Jockeys are the human face of horse racing 

Jockeys are the characters of horse racing. They are mostly larrikins, some vastly uneducated but the university of life makes them tough and like Formula One drivers they drive and ride expensive beasts which sometimes do not go as fast as the trainers tell them.

They’re underpaid and overworked, getting to the track at 4am every day and, when it comes to preparing for race day, they have go to the sauna, the gym, they run long distances to get fit and their diet is staggering, sometimes they have to fast to ride the weight.

Winning or losing means their family can eat caviar or a baked bean sandwich. 

That’s the bottom line for the little men and now many women who will ride the mighty thoroughbreds this day.

Bush jockeys do it tough, they travel the length and breadth of the state for “bugger all” and when the gates open their life is on hold for 90 seconds.

So when Michael Cahill achieved the dream of winning the Wellington Boot he celebrated.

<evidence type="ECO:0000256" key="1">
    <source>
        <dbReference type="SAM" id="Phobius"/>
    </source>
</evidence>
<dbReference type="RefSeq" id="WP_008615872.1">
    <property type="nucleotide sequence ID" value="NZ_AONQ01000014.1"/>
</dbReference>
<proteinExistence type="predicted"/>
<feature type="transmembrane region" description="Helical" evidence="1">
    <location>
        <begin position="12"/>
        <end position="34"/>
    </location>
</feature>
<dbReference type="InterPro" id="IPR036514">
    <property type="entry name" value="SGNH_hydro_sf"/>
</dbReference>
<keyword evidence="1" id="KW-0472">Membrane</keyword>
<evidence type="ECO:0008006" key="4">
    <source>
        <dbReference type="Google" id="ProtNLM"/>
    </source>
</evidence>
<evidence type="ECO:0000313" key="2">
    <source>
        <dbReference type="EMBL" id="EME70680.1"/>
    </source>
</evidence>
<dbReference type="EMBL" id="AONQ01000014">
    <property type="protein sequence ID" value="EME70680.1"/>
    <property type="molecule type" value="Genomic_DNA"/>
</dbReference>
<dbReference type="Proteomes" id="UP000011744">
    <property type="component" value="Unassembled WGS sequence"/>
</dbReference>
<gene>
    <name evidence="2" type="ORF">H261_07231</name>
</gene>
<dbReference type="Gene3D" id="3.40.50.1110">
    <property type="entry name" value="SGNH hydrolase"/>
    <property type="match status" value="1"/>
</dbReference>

He knows like all the others, it’s one race at a time in this game.

“The Wellington Boot is like the Wagga Cup, (and) The Raimornie in Grafton, it’s definitely as good as you can get,’’ he said.

Cahill rode Gold Bender to a barn-storming win in last year’s Boot for trainer Mark De Montfort.

De Montfort used to ride himself in the bush.

“I spent two seasons in Mauritius. It was fun and I enjoyed it but to come home and win the Boot in my hometown was fantastic,” Cahill, who was born at Wellington, said.

“Mark, being a former jockey knows how hard it is to be a race rider so it was great to win for such a good fella,” he said.

Cahill believes training could be something he could do once he’s finished the helter-skelter life of racing.

“I love being a jockey but I have thought about training when I finish,” he said.

“I enjoy the sport.”

Cahill hasn’t a ride yet for the big race but be assured he’s watching the market moves, awaiting his chance. 

Jockeys are characters, larrikin’s and the jockey’s room is full of fun and laughter before a race, behind the barriers and in even in the frenetic battle on the race track.

‘’Tony Hodder had a great sense of humour in the jockeys room always stirring us before a race, Kenny Dunbar from Dubbo is always fun before a race and on the track, Allan Robinson. You have gotta have a sense of humour to be a jockey’’ he said.

These days’ women jockeys are everywhere and the bush represents a nursery of brilliant female hoops.

‘’Women are infiltrating us mate aren’t they’’ he said with a laugh ‘’ But we enjoy the repartee’’

Cahill hasn’t a ride yet for the big race but be assured he’s watching the market moves. 

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